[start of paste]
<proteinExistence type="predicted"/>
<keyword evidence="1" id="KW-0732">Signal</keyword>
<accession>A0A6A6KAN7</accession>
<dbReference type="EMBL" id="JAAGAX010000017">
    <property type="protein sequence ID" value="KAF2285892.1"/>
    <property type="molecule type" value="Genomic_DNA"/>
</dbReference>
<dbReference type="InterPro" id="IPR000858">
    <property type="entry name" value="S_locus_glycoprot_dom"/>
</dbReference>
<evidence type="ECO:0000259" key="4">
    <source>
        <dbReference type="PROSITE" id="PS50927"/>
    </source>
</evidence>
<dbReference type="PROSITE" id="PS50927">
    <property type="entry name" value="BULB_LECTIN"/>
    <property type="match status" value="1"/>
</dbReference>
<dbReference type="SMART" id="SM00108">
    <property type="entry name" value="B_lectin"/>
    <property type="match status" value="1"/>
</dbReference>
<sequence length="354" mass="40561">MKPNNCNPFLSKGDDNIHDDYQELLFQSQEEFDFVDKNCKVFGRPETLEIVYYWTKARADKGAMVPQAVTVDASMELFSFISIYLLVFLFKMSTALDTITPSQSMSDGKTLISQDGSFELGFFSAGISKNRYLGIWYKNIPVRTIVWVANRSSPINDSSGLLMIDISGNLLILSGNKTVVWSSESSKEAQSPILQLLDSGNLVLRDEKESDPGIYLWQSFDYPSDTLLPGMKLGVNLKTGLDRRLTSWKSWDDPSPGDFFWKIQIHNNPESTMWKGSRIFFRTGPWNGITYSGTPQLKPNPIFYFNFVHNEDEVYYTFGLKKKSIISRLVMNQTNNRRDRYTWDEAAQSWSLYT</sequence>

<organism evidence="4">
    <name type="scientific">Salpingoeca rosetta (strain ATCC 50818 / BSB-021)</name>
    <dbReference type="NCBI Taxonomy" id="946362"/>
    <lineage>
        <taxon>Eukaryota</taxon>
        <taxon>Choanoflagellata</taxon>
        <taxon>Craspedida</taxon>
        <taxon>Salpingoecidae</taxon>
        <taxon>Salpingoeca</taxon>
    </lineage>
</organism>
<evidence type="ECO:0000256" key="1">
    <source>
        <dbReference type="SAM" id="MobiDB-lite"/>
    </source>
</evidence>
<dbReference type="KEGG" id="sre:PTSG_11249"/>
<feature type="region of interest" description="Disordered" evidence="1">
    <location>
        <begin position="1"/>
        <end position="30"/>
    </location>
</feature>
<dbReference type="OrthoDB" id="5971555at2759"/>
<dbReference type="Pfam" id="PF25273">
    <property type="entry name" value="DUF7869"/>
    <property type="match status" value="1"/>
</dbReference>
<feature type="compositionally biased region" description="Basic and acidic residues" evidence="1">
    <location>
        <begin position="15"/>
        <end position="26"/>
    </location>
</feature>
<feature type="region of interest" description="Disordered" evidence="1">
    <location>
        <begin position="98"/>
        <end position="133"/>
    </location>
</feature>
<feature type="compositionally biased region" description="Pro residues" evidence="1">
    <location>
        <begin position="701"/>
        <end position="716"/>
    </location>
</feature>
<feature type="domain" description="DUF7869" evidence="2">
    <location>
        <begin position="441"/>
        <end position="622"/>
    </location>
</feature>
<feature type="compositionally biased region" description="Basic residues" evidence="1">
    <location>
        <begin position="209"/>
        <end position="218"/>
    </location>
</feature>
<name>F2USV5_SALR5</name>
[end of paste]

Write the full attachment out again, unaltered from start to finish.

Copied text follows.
<proteinExistence type="predicted"/>
<keyword evidence="1" id="KW-0732">Signal</keyword>
<accession>A0A6A6KAN7</accession>
<dbReference type="EMBL" id="JAAGAX010000017">
    <property type="protein sequence ID" value="KAF2285892.1"/>
    <property type="molecule type" value="Genomic_DNA"/>
</dbReference>
<dbReference type="InterPro" id="IPR000858">
    <property type="entry name" value="S_locus_glycoprot_dom"/>
</dbReference>
<evidence type="ECO:0000259" key="4">
    <source>
        <dbReference type="PROSITE" id="PS50927"/>
    </source>
</evidence>
<dbReference type="PROSITE" id="PS50927">
    <property type="entry name" value="BULB_LECTIN"/>
    <property type="match status" value="1"/>
</dbReference>
<dbReference type="SMART" id="SM00108">
    <property type="entry name" value="B_lectin"/>
    <property type="match status" value="1"/>
</dbReference>
<sequence length="354" mass="40561">MKPNNCNPFLSKGDDNIHDDYQELLFQSQEEFDFVDKNCKVFGRPETLEIVYYWTKARADKGAMVPQAVTVDASMELFSFISIYLLVFLFKMSTALDTITPSQSMSDGKTLISQDGSFELGFFSAGISKNRYLGIWYKNIPVRTIVWVANRSSPINDSSGLLMIDISGNLLILSGNKTVVWSSESSKEAQSPILQLLDSGNLVLRDEKESDPGIYLWQSFDYPSDTLLPGMKLGVNLKTGLDRRLTSWKSWDDPSPGDFFWKIQIHNNPESTMWKGSRIFFRTGPWNGITYSGTPQLKPNPIFYFNFVHNEDEVYYTFGLKKKSIISRLVMNQTNNRRDRYTWDEAAQSWSLYT</sequence>

<organism evidence="4">
    <name type="scientific">Salpingoeca rosetta (strain ATCC 50818 / BSB-021)</name>
    <dbReference type="NCBI Taxonomy" id="946362"/>
    <lineage>
        <taxon>Eukaryota</taxon>
        <taxon>Choanoflagellata</taxon>
        <taxon>Craspedida</taxon>
        <taxon>Salpingoecidae</taxon>
        <taxon>Salpingoeca</taxon>
    </lineage>
</organism>
<evidence type="ECO:0000256" key="1">
    <source>
        <dbReference type="SAM" id="MobiDB-lite"/>
    </source>
</evidence>
<dbReference type="KEGG" id="sre:PTSG_11249"/>
<feature type="region of interest" description="Disordered" evidence="1">
    <location>
        <begin position="1"/>
        <end position="30"/>
    </location>
</feature>
<dbReference type="OrthoDB" id="5971555at2759"/>
<dbReference type="Pfam" id="PF25273">
    <property type="entry name" value="DUF7869"/>
    <property type="match status" value="1"/>
</dbReference>
<feature type="compositionally biased region" description="Basic and acidic residues" evidence="1">
    <location>
        <begin position="15"/>
        <end position="26"/>
    </location>
</feature>
<feature type="region of interest" description="Disordered" evidence="1">
    <location>
        <begin position="98"/>
        <end position="133"/>
    </location>
</feature>
<feature type="compositionally biased region" description="Pro residues" evidence="1">
    <location>
        <begin position="701"/>
        <end position="716"/>
    </location>
</feature>
<feature type="domain" description="DUF7869" evidence="2">
    <location>
        <begin position="441"/>
        <end position="622"/>
    </location>
</feature>
<feature type="compositionally biased region" description="Basic residues" evidence="1">
    <location>
        <begin position="209"/>
        <end position="218"/>
    </location>
</feature>
<name>F2USV5_SALR5</name>